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Re: Official Linux system wrapper library?


Daniel Colascione <dancol@google.com> wrote:
> >> If the kernel provides a system call, libc should provide a C wrapper
> >> for it, even if in the opinion of the libc maintainers, that system
> >> call is flawed.

I would like to state general support for this principle; in fact, I
seriously considered preparing patches that made exactly this change,
about a year ago, posting them, and calling for objections.  Then
$dayjob ate all my hacking time (and is still doing so, alas).

Nonetheless I do think there are exceptions, such as those that are
completely obsolete (bdflush, socketcall) and those that cannot be
used without stomping on glibc's own data structures (set_robust_list
is the only one of these I know about off the top of my head, but
there may well be others).

Daniel Colascione <dancol@google.com> wrote:
> We can learn something from how Windows does things. On that system,
> what we think of as "libc" is actually two parts. (More, actually, but
> I'm simplifying.) At the lowest level, you have the semi-documented
> ntdll.dll, which contains raw system call wrappers and arcane
> kernel-userland glue. On top of ntdll live the "real" libc
> (msvcrt.dll, kernel32.dll, etc.) that provide conventional
> application-level glue.

This is an appealing idea at first sight; there are several other
constituencies for it besides frustrated kernel hackers, such as
alternative system programming languages (Rust, Go) that want to
minimize dependencies on legacy "C library" functionality.   If we
could find a clean way to do it, I would support it.

The trouble is that "raw system call wrappers and arcane
kernel-userland glue" turns out to be a lot more code, with a lot more
tentacles in both directions, than you might think.  If you compare
the sizes of the text sections of `ntdll.dll` and `libc.so.6` you will
notice that the former is _bigger_.  The reason for this, as far as I
can determine (without any access to Microsoft's internal
documentation or source code ;-) is that ntdll.dll contains the
dynamic linker-equivalent, a basic memory allocator, the stack
unwinder, and a good chunk of the core thread library. (It also has
stuff in it that's needed by programs that run early during boot and
can't use kernel32.dll, but that's not our problem.)  I don't think
this is an accident or an engineering compromise.  It is necessary for
the dynamic loader to understand threads, and the thread library to
understand shared library semantics.  It is necessary for both of
those components to allocate memory.  And both of those components are
naturally tightly coupled to the kernel, and in particular they have
to be up and running from the first user-space instruction executed in
a new process, so it's natural to put them in the component that is
responsible for talking directly to the kernel.

But the _consequence_ of this design is, ntdll.dll defines the
semantics of shared library loading, and the semantics of threads, for
the entire system.  A hypothetical equivalent liblinuxabi.so.1 would
have to do the same.  And that means you wouldn't get as much
decoupling from the C and POSIX standards -- both of which specify at
least part of those semantics -- as you want, and we would still be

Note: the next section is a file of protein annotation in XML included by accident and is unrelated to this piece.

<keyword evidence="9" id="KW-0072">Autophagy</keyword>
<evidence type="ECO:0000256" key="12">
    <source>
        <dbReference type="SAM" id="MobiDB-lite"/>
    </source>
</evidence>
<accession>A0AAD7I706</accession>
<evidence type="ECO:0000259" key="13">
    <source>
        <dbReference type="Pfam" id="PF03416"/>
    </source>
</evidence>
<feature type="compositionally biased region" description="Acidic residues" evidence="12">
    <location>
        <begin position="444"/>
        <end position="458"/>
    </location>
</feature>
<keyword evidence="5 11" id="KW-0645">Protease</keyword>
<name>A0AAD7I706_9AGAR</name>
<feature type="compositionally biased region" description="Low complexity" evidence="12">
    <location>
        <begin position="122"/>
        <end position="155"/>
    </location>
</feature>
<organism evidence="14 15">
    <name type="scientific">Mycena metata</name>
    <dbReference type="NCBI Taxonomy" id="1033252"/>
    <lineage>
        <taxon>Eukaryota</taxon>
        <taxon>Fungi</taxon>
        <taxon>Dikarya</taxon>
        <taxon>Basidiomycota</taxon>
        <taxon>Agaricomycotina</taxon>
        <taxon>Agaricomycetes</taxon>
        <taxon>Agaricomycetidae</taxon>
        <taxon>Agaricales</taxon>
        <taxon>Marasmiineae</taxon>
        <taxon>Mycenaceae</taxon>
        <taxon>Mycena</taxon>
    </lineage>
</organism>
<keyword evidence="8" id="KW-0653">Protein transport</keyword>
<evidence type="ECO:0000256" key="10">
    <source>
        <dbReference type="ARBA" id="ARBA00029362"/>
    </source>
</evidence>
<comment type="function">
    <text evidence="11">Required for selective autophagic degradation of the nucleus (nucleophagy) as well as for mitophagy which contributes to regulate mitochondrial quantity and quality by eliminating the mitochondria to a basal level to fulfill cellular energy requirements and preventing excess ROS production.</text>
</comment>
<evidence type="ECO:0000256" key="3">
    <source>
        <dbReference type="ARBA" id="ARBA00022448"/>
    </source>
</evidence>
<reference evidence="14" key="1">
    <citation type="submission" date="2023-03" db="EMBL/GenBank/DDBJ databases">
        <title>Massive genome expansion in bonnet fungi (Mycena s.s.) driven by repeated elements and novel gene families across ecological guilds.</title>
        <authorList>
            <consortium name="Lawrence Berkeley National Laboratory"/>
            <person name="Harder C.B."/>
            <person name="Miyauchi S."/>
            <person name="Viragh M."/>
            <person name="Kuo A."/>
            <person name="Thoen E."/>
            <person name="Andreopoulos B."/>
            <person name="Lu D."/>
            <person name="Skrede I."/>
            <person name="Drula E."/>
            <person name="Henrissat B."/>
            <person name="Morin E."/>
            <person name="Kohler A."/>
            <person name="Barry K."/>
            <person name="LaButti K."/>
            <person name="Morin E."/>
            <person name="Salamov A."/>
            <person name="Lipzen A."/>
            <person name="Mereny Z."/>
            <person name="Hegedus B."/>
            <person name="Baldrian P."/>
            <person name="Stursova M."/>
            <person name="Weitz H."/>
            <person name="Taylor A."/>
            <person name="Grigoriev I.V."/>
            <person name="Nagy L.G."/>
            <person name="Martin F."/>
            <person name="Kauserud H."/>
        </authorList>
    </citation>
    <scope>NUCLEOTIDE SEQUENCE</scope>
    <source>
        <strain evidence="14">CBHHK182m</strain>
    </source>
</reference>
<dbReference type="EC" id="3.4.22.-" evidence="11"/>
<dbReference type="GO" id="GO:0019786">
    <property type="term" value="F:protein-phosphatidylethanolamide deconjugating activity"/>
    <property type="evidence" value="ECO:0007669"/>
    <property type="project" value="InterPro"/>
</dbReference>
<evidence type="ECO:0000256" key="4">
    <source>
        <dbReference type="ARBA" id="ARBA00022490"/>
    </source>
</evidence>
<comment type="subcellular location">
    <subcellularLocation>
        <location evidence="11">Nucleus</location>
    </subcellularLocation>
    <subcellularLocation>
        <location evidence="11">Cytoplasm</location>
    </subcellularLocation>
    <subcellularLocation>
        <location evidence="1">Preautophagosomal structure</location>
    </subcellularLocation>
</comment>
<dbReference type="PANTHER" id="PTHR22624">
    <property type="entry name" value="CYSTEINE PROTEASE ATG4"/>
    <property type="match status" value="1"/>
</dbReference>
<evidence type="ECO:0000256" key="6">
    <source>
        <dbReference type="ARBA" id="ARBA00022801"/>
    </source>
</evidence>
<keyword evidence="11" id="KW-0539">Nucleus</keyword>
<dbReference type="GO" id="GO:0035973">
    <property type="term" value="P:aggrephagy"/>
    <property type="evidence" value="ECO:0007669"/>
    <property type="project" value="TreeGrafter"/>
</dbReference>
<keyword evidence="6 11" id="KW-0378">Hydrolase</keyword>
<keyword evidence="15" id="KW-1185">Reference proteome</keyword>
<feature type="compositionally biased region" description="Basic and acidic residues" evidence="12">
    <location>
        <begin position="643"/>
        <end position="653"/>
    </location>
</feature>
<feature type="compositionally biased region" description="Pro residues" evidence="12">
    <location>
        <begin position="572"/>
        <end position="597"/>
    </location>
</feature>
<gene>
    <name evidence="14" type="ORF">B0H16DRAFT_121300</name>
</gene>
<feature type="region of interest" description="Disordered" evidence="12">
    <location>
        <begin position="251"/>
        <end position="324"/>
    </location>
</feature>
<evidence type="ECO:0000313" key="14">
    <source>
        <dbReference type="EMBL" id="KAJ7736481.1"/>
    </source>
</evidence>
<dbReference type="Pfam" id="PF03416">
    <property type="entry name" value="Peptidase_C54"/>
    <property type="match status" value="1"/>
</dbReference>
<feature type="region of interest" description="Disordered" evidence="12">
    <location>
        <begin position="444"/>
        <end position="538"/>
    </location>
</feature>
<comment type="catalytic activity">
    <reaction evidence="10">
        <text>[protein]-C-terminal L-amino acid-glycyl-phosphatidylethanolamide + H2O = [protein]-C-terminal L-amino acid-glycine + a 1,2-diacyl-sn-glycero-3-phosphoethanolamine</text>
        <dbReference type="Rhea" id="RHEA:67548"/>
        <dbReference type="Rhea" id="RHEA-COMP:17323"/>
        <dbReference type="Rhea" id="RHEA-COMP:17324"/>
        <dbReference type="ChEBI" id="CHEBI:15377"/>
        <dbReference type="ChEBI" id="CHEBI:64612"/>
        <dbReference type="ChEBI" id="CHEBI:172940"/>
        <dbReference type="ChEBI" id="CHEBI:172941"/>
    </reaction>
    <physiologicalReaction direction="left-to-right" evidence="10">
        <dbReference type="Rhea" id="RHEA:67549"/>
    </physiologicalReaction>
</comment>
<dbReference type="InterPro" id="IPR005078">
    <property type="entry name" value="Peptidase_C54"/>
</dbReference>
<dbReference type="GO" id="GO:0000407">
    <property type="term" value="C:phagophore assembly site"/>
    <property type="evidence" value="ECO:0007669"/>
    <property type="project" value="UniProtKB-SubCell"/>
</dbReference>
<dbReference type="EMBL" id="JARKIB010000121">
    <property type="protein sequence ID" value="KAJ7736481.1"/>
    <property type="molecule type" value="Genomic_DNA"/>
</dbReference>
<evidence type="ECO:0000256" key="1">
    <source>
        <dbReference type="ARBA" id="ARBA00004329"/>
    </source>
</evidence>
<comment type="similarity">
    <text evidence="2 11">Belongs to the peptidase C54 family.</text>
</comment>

having these arguments.  For example, it would be every bit as
troublesome for liblinuxabi.so.1 to export set_robust_list as it would
be for libc.so.6 to do that.

You might be able to get out of most of the tangle by putting the
dynamic loader in a separate process, and that's _also_ an appealing
idea for several other reasons, but it would still need to understand
some of the thread-related data structures within the processes it
manipulated, so I don't think it would help enough to be worth it (in
a complete greenfields design where I get to ignore POSIX and rewrite
the kernel API from scratch, now, that might be a different story).

On a larger note, the fundamental complaint here is a project process
/ communication complaint.  We haven't been communicating enough with
the kernel team, fair criticism.  We can do better.  But the
communication has to go both ways.  When, for instance, we tell you
that membarrier needs to have its semantics nailed down in terms of
the C++17 memory model, that actually needs to happen.  When we tell
you that we can't use UAPI headers directly unless you commit to
honoring all of the standard-sourced namespace constraints on
user-visible headers, that needs to end the argument unless and until
someone does commit to doing all of that work on the kernel side.  (We
could discuss things we could do to make that work easier from your
end -- the __USE macros could stand to be better documented, for
instance -- but ultimately someone has to do the work.)

And, because this is a process / communication problem, you cannot
expect there to be a purely technical fix.   Your position appears,
from where I'm sitting, to be something like "if we split glibc into
two pieces, then you and us will never have to talk to each other
again" which, I'm sorry, I can't see that working out in the long run.

> (For example, for a long time now, I've wanted to go
> beyond POSIX and improve the system's signal handling API, and this
> improvement requires userspace cooperation.)

This is also an appealing notion, but the first step should be to
eliminate all of the remaining uses for asynchronous signals: for
instance, give us process handles already!  Once a program only ever
needs to call sigaction() to deal with
SIGSEGV/SIGBUS/SIGILL/SIGFPE/SIGTRAP, then we can think about
inventing a better replacement for that scenario.

zw


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